Redmond on Tuesday released seven security Relevant Products/Services bulletins and updates to tackle a whopping 66 vulnerabilities in its software. Two of the bulletins are rated critical and five are rated important. The good news is one patch -- MS14-035 -- fixes 59 flaws in Internet Explorer.

The big news, of course, is the IE cumulative update. Although Microsoft's June’s Patch Tuesday goes well beyond IE, security researchers agree that this patch should be the top priority in June.

We caught up with Russ Ernst, Director of Product Management at security software firm Lumension, to get his take on the IE issue. He reminded us that in May IE saw plenty of activity, first with the out-of-band patch -- an issue fix released as part of May’s Patch Tuesday -- and a vulnerability that was publicly disclosed by the Zero-Day Initiative (ZDI) on May 21.

“This cumulative update includes a fix for the ZDI reported vulnerability and one other publicly reported vulnerability,” Ernst said. “The ZDI reported vulnerability had a limited attack Relevant Products/Services surface -- impacting IE 8 only -- and since it was publicly reported, there are no known active attacks. In fact, none of the vulnerabilities in this month’s release are under active attack, including these two publicly reported vulnerabilities.”

Beyond the IE Jumbo Patch

Craig Young, security expert at security software firm Tripwire, told us ZDI advisory has given attackers a head start understanding this vulnerability, possibly reducing the time required for researchers to reverse engineer the fix and devise exploit code. But there are issues beyond IE to worry about. MS14-031 is a vulnerability in the TCP (transmission control protocol) that could allow denial of service in Windows Vista and newer Windows operating systems.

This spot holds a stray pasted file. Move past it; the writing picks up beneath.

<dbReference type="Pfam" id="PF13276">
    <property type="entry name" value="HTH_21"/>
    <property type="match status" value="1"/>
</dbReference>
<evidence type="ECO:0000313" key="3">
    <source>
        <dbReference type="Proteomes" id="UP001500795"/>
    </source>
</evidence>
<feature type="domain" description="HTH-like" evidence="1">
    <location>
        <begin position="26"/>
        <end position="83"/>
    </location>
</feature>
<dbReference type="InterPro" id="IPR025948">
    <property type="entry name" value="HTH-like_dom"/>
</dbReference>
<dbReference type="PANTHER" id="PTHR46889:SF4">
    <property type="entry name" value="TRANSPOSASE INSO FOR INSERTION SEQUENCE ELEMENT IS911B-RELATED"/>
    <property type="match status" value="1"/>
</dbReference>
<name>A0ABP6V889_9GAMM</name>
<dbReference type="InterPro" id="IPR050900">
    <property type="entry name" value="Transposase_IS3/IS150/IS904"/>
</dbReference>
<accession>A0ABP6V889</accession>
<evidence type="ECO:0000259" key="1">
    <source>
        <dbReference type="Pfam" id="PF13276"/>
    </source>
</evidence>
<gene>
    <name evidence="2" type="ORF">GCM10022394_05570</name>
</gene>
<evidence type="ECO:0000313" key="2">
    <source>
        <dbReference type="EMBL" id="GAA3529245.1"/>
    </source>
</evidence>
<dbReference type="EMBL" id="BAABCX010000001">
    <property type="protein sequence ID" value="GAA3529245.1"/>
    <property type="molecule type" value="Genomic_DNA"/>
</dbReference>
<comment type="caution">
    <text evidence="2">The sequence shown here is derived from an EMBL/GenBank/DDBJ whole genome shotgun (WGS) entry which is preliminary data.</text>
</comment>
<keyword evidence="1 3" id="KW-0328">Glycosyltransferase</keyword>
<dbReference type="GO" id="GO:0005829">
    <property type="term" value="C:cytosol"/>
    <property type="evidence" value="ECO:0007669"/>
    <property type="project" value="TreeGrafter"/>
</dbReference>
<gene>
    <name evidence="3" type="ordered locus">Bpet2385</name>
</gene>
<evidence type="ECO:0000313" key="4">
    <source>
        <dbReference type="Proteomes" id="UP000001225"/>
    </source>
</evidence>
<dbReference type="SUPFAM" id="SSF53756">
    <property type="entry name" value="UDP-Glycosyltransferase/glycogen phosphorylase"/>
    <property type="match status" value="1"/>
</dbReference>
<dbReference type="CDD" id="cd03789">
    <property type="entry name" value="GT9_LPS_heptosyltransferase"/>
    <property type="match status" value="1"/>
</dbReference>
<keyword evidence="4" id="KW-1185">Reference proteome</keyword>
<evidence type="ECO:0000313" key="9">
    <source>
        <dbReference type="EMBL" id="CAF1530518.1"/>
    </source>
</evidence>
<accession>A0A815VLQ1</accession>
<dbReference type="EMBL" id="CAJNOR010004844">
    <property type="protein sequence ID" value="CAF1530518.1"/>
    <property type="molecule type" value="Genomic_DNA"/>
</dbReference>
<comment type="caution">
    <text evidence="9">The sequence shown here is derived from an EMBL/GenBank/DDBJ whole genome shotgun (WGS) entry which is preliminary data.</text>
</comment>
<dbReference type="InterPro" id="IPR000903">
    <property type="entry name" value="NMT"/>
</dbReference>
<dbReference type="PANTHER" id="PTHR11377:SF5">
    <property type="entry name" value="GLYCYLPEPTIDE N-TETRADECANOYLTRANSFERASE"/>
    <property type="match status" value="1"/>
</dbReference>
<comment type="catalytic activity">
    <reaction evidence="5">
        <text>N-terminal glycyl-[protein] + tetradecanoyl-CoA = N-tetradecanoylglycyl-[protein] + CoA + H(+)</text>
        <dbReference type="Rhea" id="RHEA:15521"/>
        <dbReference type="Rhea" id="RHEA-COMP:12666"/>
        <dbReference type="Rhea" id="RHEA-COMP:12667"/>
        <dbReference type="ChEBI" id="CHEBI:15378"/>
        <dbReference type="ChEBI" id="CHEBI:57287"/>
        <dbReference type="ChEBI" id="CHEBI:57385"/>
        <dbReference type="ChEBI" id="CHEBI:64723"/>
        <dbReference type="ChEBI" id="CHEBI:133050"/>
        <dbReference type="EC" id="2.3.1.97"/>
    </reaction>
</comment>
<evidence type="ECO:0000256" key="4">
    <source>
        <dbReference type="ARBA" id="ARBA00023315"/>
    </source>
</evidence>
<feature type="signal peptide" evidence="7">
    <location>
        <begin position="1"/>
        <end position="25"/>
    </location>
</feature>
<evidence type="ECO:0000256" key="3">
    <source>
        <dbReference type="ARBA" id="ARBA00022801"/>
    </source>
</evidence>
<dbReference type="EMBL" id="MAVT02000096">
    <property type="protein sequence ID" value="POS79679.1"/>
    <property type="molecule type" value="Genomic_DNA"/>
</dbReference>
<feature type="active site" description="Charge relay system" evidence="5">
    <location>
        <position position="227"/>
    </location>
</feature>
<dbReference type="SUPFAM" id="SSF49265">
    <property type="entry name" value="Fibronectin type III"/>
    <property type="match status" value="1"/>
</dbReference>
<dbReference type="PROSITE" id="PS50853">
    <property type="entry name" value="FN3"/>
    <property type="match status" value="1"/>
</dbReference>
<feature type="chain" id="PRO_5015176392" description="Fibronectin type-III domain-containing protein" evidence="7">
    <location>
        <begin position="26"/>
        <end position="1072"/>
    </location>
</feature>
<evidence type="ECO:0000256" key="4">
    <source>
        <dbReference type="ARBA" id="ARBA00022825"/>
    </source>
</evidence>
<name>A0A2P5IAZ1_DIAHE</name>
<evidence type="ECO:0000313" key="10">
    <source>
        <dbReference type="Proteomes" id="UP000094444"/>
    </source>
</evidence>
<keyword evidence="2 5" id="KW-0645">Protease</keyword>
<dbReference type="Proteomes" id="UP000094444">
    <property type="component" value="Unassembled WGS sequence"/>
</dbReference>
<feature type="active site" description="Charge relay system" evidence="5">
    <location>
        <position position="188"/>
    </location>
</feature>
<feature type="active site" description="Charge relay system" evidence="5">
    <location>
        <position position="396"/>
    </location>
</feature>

“In another blast from the past, Microsoft has updated the TCP stack to account for a resource exhaustion attack somewhat reminiscent of the Sockstress. This vulnerability allows attackers to establish TCP connections with maliciously crafted window sizes leading to service unavailability,” he said. “This is a particularly serious vulnerability because it can be exploited by a remote attacker with the goal of taking down a specific service or potentially taking a server Relevant Products/Services completely offline.”

Young also pointed to MS14-033, which is an information disclosure vulnerability in XML Core Services. He said the embedded font issue affecting certain Office products is interesting because this is one of the few issues of these types that affect the newer, open XML format rather than being limited to the legacy binary format.

“In the past Microsoft has advised users to disable the binary format as a mitigation for attacks against this format,” Young said. “Unfortunately, in this case, disabling the binary format does not prevent exploitation.”

Research Leads to Patches

Tyler Reguly, manager of security research at Tripwire, found the patch for Remote Desktop interesting. MS14-030 is a vulnerability in Remote Desktop that could allow tampering in legacy versions of Windows RDP (remote desktop protocol).

“A flaw in RDP could allow attackers in position to perform a man-in-the-middle to modify RDP content,” he told us. “This is the first server-side Remote Desktop vulnerability released since 2012 and the first one ever released for Windows 8 and it was discovered and reported by Tripwire. While it's not the most critical vulnerability fixed this month, it's nice to see your research lead to patches that are delivered to customers.”